• Forecast the effect on development cost, probabilities of success, and product launches if a regulatory agency increases scrutiny on the technology platform for your latest generation product.
    • Forecast the effect of increased sales and marketing spend on future sales.
  • Portfolio Comparisons: Compare the difference in cash flow and product launches between your base case portfolio and a portfolio that triples spending on innovative early-stage opportunities.
  • Innovation management: Manage and refine a bullpen of nascent technologies and opportunities that can be shared and discussed across the corporation.
  • Project Valuation Templates:
    • Provide a centralized means of valuing (both qualitatively and quantitatively) the ability of each opportunity, project, or potential product to meet stated strategic goals.
    • Inputs into the valuation process should be archived in a database, and available for instant auditing and historical comparison.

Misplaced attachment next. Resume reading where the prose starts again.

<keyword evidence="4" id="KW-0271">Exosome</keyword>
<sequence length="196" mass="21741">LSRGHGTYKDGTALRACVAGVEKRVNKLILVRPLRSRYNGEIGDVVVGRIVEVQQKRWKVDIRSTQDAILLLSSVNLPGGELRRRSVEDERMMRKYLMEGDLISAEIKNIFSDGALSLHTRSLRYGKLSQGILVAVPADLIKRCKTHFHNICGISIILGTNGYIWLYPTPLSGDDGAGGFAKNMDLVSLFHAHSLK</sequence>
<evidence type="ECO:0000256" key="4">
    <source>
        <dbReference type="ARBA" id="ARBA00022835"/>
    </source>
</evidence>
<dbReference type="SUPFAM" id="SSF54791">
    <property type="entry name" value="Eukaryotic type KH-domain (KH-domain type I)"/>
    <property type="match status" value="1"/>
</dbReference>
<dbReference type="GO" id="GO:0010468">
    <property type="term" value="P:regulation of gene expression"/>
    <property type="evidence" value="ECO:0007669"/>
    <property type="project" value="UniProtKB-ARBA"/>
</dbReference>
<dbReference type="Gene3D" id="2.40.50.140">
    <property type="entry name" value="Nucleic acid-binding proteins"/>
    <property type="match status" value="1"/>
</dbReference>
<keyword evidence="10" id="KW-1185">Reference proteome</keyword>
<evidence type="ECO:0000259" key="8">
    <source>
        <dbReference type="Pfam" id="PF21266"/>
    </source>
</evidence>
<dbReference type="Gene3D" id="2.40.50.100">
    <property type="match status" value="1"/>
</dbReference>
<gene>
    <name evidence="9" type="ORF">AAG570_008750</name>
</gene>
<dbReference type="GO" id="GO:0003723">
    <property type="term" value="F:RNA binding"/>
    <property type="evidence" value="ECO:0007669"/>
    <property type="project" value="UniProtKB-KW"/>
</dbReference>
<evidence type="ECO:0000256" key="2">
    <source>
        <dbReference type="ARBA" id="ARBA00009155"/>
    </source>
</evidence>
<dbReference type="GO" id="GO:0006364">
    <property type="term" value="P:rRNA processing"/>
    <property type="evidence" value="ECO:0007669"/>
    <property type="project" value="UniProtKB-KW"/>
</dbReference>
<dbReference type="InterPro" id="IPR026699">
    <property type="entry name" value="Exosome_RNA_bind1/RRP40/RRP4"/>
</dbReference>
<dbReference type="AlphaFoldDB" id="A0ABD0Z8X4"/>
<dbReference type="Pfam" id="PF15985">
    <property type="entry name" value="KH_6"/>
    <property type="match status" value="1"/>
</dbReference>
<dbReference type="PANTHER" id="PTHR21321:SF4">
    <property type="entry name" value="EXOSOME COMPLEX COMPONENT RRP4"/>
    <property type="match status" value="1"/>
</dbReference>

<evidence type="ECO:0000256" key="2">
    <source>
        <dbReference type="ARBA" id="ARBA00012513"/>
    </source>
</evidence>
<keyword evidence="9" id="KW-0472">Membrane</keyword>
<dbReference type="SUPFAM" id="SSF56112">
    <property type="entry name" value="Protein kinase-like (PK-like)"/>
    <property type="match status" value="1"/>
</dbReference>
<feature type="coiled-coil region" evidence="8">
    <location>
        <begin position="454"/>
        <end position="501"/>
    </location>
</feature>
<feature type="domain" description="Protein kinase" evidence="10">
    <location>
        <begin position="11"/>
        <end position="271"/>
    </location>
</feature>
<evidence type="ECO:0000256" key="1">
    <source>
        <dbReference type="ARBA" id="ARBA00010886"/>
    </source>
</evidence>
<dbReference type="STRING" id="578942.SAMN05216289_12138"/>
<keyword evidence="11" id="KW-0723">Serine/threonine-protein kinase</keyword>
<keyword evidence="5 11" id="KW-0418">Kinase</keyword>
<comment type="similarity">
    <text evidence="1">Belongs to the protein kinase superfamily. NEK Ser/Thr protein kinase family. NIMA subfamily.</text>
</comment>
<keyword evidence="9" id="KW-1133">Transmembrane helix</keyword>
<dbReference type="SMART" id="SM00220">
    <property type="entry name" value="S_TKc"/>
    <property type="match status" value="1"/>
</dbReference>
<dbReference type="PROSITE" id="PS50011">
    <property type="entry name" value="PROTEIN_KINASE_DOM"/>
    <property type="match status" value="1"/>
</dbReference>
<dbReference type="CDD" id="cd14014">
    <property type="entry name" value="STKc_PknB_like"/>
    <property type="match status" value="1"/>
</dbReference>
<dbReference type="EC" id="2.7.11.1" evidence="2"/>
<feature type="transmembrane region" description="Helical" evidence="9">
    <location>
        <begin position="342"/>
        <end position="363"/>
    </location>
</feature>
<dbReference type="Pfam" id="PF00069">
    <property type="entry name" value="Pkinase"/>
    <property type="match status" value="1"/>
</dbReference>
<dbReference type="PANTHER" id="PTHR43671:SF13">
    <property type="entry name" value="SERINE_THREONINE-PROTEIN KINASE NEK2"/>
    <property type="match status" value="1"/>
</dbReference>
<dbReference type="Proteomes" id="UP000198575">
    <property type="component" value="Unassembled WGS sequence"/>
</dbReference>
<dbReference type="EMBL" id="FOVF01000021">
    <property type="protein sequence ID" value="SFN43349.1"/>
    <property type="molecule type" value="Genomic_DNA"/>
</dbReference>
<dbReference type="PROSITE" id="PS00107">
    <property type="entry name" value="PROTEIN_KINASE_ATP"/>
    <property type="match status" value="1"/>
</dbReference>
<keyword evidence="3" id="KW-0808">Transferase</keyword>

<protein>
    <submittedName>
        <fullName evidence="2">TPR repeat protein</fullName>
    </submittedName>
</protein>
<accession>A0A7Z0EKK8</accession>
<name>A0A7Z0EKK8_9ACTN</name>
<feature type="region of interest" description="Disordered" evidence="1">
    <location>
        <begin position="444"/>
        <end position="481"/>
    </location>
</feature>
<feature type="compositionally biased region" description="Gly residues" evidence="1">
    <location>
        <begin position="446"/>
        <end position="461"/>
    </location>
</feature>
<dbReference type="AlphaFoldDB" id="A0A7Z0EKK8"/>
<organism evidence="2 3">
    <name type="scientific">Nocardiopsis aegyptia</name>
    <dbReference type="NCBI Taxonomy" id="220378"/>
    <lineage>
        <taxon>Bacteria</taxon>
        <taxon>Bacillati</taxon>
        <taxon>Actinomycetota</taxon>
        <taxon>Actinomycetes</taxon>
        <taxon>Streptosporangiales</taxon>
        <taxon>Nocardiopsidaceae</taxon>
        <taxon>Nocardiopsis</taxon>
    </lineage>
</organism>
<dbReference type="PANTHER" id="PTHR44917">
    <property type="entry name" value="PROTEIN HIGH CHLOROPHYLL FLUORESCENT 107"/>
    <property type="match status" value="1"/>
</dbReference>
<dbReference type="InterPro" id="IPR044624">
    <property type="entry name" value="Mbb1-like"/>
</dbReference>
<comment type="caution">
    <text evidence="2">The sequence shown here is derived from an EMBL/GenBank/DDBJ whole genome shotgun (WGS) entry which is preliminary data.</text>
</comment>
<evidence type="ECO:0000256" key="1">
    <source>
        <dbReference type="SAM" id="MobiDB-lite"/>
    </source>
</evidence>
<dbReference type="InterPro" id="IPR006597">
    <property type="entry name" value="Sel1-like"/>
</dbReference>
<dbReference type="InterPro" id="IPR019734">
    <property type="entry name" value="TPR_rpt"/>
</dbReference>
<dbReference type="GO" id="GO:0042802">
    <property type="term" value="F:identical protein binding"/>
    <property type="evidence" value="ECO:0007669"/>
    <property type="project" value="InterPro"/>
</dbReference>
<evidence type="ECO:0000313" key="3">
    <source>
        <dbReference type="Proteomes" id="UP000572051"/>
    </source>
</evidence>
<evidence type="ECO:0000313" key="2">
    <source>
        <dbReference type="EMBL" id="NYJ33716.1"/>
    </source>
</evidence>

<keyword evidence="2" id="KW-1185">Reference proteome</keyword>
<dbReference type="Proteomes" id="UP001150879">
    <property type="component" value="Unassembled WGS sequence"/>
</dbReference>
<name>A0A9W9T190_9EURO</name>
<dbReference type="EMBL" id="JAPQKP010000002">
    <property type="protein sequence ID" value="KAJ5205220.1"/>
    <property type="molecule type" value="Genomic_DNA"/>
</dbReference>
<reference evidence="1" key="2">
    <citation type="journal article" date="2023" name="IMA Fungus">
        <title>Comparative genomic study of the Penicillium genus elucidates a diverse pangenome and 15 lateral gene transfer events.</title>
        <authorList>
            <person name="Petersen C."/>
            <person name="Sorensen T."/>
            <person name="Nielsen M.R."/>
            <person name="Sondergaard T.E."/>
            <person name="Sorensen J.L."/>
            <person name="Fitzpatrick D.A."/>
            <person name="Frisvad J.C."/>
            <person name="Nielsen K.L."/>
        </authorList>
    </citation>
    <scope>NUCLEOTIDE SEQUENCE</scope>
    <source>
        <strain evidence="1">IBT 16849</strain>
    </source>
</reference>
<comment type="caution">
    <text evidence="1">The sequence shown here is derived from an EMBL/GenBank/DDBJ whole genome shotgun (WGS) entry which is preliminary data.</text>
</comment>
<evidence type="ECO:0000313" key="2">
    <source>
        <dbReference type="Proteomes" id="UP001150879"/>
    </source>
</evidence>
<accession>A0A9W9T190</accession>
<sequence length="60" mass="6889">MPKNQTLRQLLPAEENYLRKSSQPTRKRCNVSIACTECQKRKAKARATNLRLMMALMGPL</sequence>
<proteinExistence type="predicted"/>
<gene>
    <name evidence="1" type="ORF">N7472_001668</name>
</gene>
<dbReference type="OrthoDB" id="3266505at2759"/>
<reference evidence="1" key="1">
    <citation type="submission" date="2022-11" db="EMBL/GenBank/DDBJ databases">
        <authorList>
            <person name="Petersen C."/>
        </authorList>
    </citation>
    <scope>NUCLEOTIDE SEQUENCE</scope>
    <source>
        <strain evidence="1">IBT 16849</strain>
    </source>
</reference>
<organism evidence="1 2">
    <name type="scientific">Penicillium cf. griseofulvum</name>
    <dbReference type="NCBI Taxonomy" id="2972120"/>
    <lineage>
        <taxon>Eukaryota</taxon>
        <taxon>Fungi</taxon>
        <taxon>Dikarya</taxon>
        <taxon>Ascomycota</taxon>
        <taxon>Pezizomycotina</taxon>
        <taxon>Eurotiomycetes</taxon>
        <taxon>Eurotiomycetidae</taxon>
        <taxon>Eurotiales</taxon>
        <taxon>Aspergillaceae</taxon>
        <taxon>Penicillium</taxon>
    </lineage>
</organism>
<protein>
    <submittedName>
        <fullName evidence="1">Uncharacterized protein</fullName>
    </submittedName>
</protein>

• The sophistication of valuation methods should evolve with each opportunity, starting with a light-touch qualitative method early in the product development life cycle, and switching to a more rigorous, quantitative approach in the later, more expensive phases of a product’s development.

There are other important distinctions regarding the frequency of meetings, stakeholders involved, and a host of other factors. What represents an important difference between capacity planning and strategic portfolio management in your firm? Has your management made the mistake of foisting strategic portfolio management on an already overburdened project management office? I look forward to hearing from you!

You can find case studies of strategic capacity planning and strategic R&D portfolio management applications of the Enrich Analytics Platform on our website.

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Geschrieben von Dr. Richard Sonnenblick Chief Data Scientist

Dr. Sonnenblick, Chief Data Scientist bei Planview, verfügt über langjährige Erfahrung in der Zusammenarbeit mit einigen der größten Pharma- und Biowissenschaftsunternehmen der Welt. Dank des im Rahmen seiner Arbeit gewonnenen Wissens hat er erfolgreich aufschlussreiche Priorisierungs- und Portfoliobewertungsprozesse, Scoring-Systeme sowie finanzielle Bewertungs- und Prognosemethoden zur Verbesserung von Produktprognosen und Portfolioanalysen entwickelt. Dr. Sonnenblick hat einen Ph.D. und einen Master in Engineering and Public Policy von der Carnegie Mellon University sowie einen Bachelor in Physik von der University of California Santa Cruz.